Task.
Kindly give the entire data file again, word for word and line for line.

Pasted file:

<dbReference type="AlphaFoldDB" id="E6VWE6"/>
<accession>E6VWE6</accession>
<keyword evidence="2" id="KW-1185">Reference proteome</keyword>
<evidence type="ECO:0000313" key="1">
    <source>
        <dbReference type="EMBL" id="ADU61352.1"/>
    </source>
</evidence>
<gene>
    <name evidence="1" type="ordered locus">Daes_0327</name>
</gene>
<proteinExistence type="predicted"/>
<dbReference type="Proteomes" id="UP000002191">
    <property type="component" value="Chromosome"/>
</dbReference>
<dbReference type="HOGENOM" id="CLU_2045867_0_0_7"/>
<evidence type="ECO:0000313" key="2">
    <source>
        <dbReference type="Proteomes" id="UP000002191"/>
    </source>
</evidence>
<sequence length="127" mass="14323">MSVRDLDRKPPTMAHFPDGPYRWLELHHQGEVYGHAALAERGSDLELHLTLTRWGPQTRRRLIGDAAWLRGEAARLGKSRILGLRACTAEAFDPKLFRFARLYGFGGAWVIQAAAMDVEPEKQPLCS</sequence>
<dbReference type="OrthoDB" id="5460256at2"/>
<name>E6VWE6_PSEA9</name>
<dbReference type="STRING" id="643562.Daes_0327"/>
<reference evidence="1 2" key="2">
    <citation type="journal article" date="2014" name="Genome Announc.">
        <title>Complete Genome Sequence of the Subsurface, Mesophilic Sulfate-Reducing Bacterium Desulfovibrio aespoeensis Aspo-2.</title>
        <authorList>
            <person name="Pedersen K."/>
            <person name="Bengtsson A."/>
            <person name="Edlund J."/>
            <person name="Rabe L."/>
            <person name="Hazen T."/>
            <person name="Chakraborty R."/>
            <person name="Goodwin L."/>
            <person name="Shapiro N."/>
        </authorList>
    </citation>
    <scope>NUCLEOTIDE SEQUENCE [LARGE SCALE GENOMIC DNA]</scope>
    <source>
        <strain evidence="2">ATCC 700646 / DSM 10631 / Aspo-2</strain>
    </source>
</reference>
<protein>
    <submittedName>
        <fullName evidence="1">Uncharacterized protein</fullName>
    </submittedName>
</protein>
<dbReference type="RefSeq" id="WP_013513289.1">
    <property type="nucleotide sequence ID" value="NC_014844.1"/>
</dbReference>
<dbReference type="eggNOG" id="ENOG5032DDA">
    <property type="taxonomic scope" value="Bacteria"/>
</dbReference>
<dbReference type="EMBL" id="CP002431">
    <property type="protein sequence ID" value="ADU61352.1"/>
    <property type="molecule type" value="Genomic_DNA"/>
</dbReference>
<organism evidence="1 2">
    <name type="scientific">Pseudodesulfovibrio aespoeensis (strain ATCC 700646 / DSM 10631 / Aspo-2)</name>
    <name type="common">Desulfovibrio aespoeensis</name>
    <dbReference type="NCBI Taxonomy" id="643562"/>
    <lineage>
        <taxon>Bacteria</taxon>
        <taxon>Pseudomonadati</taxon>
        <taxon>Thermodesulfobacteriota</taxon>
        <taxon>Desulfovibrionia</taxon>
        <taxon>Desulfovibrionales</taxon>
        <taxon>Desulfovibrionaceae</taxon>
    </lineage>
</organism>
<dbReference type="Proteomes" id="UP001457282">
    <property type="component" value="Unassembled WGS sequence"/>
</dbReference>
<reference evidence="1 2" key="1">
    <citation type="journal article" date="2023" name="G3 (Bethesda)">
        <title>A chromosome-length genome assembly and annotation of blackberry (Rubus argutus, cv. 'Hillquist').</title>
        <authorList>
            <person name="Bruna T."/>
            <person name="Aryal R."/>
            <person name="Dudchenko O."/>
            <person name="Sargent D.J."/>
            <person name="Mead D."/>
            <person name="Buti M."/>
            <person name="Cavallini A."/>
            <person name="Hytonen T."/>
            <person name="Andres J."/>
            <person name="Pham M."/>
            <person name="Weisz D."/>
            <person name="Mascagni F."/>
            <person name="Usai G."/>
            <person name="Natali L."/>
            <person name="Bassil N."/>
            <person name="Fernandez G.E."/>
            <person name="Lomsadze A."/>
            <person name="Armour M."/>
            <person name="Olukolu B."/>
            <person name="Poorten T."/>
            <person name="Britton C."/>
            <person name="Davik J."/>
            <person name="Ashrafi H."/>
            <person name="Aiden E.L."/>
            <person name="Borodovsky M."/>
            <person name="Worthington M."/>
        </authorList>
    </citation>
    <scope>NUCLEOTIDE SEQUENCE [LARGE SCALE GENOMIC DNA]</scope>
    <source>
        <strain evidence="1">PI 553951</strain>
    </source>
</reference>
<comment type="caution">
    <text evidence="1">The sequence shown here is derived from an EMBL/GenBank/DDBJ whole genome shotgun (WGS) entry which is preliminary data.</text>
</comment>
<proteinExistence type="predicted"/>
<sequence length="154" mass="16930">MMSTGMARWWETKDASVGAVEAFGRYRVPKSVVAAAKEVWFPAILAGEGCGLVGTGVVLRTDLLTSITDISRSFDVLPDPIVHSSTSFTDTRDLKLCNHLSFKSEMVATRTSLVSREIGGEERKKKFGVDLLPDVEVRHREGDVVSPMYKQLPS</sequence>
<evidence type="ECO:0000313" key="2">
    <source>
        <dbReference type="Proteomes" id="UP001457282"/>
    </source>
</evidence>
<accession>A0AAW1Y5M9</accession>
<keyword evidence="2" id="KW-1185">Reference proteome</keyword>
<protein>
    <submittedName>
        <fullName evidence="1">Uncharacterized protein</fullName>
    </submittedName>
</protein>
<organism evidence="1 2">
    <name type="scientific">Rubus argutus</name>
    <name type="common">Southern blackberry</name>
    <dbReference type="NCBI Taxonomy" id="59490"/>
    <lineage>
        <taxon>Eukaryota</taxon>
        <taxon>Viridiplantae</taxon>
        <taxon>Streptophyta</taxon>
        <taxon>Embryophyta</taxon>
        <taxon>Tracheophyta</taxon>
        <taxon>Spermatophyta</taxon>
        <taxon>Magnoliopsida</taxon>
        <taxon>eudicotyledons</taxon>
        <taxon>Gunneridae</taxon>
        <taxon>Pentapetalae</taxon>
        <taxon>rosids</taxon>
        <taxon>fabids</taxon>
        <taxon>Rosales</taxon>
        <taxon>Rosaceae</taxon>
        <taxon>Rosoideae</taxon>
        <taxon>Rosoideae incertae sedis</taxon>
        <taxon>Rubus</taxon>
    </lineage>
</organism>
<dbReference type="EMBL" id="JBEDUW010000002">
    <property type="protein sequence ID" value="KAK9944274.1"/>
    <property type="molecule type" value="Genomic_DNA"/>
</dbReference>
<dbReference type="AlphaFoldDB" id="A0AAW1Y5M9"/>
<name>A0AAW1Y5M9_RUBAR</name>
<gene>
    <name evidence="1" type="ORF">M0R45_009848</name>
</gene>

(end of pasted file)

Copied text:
<dbReference type="AlphaFoldDB" id="E6VWE6"/>
<accession>E6VWE6</accession>
<keyword evidence="2" id="KW-1185">Reference proteome</keyword>
<evidence type="ECO:0000313" key="1">
    <source>
        <dbReference type="EMBL" id="ADU61352.1"/>
    </source>
</evidence>
<gene>
    <name evidence="1" type="ordered locus">Daes_0327</name>
</gene>
<proteinExistence type="predicted"/>
<dbReference type="Proteomes" id="UP000002191">
    <property type="component" value="Chromosome"/>
</dbReference>
<dbReference type="HOGENOM" id="CLU_2045867_0_0_7"/>
<evidence type="ECO:0000313" key="2">
    <source>
        <dbReference type="Proteomes" id="UP000002191"/>
    </source>
</evidence>
<sequence length="127" mass="14323">MSVRDLDRKPPTMAHFPDGPYRWLELHHQGEVYGHAALAERGSDLELHLTLTRWGPQTRRRLIGDAAWLRGEAARLGKSRILGLRACTAEAFDPKLFRFARLYGFGGAWVIQAAAMDVEPEKQPLCS</sequence>
<dbReference type="OrthoDB" id="5460256at2"/>
<name>E6VWE6_PSEA9</name>
<dbReference type="STRING" id="643562.Daes_0327"/>
<reference evidence="1 2" key="2">
    <citation type="journal article" date="2014" name="Genome Announc.">
        <title>Complete Genome Sequence of the Subsurface, Mesophilic Sulfate-Reducing Bacterium Desulfovibrio aespoeensis Aspo-2.</title>
        <authorList>
            <person name="Pedersen K."/>
            <person name="Bengtsson A."/>
            <person name="Edlund J."/>
            <person name="Rabe L."/>
            <person name="Hazen T."/>
            <person name="Chakraborty R."/>
            <person name="Goodwin L."/>
            <person name="Shapiro N."/>
        </authorList>
    </citation>
    <scope>NUCLEOTIDE SEQUENCE [LARGE SCALE GENOMIC DNA]</scope>
    <source>
        <strain evidence="2">ATCC 700646 / DSM 10631 / Aspo-2</strain>
    </source>
</reference>
<protein>
    <submittedName>
        <fullName evidence="1">Uncharacterized protein</fullName>
    </submittedName>
</protein>
<dbReference type="RefSeq" id="WP_013513289.1">
    <property type="nucleotide sequence ID" value="NC_014844.1"/>
</dbReference>
<dbReference type="eggNOG" id="ENOG5032DDA">
    <property type="taxonomic scope" value="Bacteria"/>
</dbReference>
<dbReference type="EMBL" id="CP002431">
    <property type="protein sequence ID" value="ADU61352.1"/>
    <property type="molecule type" value="Genomic_DNA"/>
</dbReference>
<organism evidence="1 2">
    <name type="scientific">Pseudodesulfovibrio aespoeensis (strain ATCC 700646 / DSM 10631 / Aspo-2)</name>
    <name type="common">Desulfovibrio aespoeensis</name>
    <dbReference type="NCBI Taxonomy" id="643562"/>
    <lineage>
        <taxon>Bacteria</taxon>
        <taxon>Pseudomonadati</taxon>
        <taxon>Thermodesulfobacteriota</taxon>
        <taxon>Desulfovibrionia</taxon>
        <taxon>Desulfovibrionales</taxon>
        <taxon>Desulfovibrionaceae</taxon>
    </lineage>
</organism>
<dbReference type="Proteomes" id="UP001457282">
    <property type="component" value="Unassembled WGS sequence"/>
</dbReference>
<reference evidence="1 2" key="1">
    <citation type="journal article" date="2023" name="G3 (Bethesda)">
        <title>A chromosome-length genome assembly and annotation of blackberry (Rubus argutus, cv. 'Hillquist').</title>
        <authorList>
            <person name="Bruna T."/>
            <person name="Aryal R."/>
            <person name="Dudchenko O."/>
            <person name="Sargent D.J."/>
            <person name="Mead D."/>
            <person name="Buti M."/>
            <person name="Cavallini A."/>
            <person name="Hytonen T."/>
            <person name="Andres J."/>
            <person name="Pham M."/>
            <person name="Weisz D."/>
            <person name="Mascagni F."/>
            <person name="Usai G."/>
            <person name="Natali L."/>
            <person name="Bassil N."/>
            <person name="Fernandez G.E."/>
            <person name="Lomsadze A."/>
            <person name="Armour M."/>
            <person name="Olukolu B."/>
            <person name="Poorten T."/>
            <person name="Britton C."/>
            <person name="Davik J."/>
            <person name="Ashrafi H."/>
            <person name="Aiden E.L."/>
            <person name="Borodovsky M."/>
            <person name="Worthington M."/>
        </authorList>
    </citation>
    <scope>NUCLEOTIDE SEQUENCE [LARGE SCALE GENOMIC DNA]</scope>
    <source>
        <strain evidence="1">PI 553951</strain>
    </source>
</reference>
<comment type="caution">
    <text evidence="1">The sequence shown here is derived from an EMBL/GenBank/DDBJ whole genome shotgun (WGS) entry which is preliminary data.</text>
</comment>
<proteinExistence type="predicted"/>
<sequence length="154" mass="16930">MMSTGMARWWETKDASVGAVEAFGRYRVPKSVVAAAKEVWFPAILAGEGCGLVGTGVVLRTDLLTSITDISRSFDVLPDPIVHSSTSFTDTRDLKLCNHLSFKSEMVATRTSLVSREIGGEERKKKFGVDLLPDVEVRHREGDVVSPMYKQLPS</sequence>
<evidence type="ECO:0000313" key="2">
    <source>
        <dbReference type="Proteomes" id="UP001457282"/>
    </source>
</evidence>
<accession>A0AAW1Y5M9</accession>
<keyword evidence="2" id="KW-1185">Reference proteome</keyword>
<protein>
    <submittedName>
        <fullName evidence="1">Uncharacterized protein</fullName>
    </submittedName>
</protein>
<organism evidence="1 2">
    <name type="scientific">Rubus argutus</name>
    <name type="common">Southern blackberry</name>
    <dbReference type="NCBI Taxonomy" id="59490"/>
    <lineage>
        <taxon>Eukaryota</taxon>
        <taxon>Viridiplantae</taxon>
        <taxon>Streptophyta</taxon>
        <taxon>Embryophyta</taxon>
        <taxon>Tracheophyta</taxon>
        <taxon>Spermatophyta</taxon>
        <taxon>Magnoliopsida</taxon>
        <taxon>eudicotyledons</taxon>
        <taxon>Gunneridae</taxon>
        <taxon>Pentapetalae</taxon>
        <taxon>rosids</taxon>
        <taxon>fabids</taxon>
        <taxon>Rosales</taxon>
        <taxon>Rosaceae</taxon>
        <taxon>Rosoideae</taxon>
        <taxon>Rosoideae incertae sedis</taxon>
        <taxon>Rubus</taxon>
    </lineage>
</organism>
<dbReference type="EMBL" id="JBEDUW010000002">
    <property type="protein sequence ID" value="KAK9944274.1"/>
    <property type="molecule type" value="Genomic_DNA"/>
</dbReference>
<dbReference type="AlphaFoldDB" id="A0AAW1Y5M9"/>
<name>A0AAW1Y5M9_RUBAR</name>
<gene>
    <name evidence="1" type="ORF">M0R45_009848</name>
</gene>